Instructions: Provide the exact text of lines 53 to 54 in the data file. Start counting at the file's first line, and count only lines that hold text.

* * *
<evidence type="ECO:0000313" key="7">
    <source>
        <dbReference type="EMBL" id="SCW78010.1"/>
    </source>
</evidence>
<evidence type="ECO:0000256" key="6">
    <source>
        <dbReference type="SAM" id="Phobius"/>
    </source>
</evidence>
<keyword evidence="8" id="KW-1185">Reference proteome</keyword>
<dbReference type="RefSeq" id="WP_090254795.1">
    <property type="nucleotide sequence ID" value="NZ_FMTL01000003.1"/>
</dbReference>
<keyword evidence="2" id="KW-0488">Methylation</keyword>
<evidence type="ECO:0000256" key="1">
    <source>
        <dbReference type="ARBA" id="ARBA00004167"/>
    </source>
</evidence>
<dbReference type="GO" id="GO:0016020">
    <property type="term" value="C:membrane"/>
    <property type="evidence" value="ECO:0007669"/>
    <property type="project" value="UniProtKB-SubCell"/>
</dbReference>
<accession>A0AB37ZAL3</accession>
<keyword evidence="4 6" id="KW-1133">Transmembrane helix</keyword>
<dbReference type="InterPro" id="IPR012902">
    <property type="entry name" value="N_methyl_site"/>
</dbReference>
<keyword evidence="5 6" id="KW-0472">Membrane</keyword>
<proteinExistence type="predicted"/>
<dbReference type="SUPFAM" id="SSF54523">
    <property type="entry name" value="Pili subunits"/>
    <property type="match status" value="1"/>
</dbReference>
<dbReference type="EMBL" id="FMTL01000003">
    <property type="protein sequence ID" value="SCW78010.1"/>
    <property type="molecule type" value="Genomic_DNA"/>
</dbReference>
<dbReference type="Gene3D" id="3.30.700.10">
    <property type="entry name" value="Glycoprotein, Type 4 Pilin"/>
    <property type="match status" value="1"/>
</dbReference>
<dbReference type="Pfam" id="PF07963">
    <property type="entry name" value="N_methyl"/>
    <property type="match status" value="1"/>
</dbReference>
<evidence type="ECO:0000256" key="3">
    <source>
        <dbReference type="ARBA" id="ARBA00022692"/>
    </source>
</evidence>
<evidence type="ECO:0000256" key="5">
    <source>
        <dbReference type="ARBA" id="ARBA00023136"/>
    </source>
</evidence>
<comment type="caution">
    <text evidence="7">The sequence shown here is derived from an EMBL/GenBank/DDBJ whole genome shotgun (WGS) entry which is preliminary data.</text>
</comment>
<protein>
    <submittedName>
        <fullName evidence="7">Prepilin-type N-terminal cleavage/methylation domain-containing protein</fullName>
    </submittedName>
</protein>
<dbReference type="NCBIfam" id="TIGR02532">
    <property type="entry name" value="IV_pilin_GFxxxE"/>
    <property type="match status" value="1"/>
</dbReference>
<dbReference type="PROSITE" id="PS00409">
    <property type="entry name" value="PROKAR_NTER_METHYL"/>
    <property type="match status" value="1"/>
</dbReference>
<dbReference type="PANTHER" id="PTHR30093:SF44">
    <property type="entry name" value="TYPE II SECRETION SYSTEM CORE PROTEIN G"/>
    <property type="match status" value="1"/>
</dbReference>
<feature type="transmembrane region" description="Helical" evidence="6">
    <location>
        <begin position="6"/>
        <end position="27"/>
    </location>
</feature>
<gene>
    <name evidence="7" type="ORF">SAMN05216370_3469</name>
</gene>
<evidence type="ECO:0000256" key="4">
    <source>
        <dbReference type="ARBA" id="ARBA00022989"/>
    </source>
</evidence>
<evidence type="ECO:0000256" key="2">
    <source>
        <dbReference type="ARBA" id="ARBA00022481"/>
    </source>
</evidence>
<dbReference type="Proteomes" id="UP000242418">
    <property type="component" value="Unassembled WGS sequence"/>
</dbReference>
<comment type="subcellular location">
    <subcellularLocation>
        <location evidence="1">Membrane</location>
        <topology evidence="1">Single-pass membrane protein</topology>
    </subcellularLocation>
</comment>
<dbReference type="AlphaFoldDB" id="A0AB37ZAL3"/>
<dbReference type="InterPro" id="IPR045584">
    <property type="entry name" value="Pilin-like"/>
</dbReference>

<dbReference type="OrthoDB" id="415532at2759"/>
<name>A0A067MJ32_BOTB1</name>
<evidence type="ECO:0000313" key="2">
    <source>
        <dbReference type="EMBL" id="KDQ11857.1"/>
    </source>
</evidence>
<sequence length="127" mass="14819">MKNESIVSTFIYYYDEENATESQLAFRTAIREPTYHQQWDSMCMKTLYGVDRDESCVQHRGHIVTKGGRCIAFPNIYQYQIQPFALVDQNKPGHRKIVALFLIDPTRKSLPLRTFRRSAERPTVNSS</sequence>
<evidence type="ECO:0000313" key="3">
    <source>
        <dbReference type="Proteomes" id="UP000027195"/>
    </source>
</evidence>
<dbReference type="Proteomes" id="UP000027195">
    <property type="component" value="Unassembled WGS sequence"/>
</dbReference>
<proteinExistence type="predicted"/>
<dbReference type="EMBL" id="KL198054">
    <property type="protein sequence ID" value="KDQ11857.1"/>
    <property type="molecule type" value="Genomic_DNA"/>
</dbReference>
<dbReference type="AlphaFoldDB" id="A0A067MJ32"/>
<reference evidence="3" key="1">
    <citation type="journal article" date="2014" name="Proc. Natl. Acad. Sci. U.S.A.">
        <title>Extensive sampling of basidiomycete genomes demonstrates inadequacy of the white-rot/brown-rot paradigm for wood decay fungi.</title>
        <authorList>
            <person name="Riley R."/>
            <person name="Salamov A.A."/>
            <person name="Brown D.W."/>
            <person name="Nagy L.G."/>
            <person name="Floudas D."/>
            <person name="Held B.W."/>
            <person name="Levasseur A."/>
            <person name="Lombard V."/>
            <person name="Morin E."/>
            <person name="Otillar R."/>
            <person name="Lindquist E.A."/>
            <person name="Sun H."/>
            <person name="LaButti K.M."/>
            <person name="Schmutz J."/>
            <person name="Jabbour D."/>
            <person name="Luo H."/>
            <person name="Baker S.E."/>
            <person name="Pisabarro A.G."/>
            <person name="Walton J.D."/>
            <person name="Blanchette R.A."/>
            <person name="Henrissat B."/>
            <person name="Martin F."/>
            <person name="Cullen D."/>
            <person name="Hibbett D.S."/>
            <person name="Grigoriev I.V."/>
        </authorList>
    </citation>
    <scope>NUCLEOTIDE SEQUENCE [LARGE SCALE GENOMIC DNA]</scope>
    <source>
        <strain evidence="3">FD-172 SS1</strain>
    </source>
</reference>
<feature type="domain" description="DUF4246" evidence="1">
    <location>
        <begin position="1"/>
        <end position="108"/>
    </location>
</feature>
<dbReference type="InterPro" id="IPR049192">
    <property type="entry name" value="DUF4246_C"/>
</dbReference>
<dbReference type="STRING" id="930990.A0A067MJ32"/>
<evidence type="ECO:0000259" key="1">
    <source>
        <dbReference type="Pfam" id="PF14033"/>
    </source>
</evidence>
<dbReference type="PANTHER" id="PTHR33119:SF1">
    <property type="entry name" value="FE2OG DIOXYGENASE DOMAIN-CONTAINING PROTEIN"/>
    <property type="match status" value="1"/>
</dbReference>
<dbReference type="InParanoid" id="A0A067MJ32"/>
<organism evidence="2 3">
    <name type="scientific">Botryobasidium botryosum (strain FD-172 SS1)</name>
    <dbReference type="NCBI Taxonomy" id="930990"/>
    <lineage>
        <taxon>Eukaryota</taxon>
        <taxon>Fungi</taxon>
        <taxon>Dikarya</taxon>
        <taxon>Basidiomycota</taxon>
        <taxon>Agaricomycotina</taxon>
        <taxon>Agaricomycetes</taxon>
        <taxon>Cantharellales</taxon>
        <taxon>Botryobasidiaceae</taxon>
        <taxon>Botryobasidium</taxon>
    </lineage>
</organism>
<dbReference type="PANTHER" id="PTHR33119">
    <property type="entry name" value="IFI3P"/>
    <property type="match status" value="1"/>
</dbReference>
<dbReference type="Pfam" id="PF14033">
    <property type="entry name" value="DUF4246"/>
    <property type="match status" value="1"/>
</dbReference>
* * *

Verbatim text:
</evidence>
<evidence type="ECO:0000256" key="5">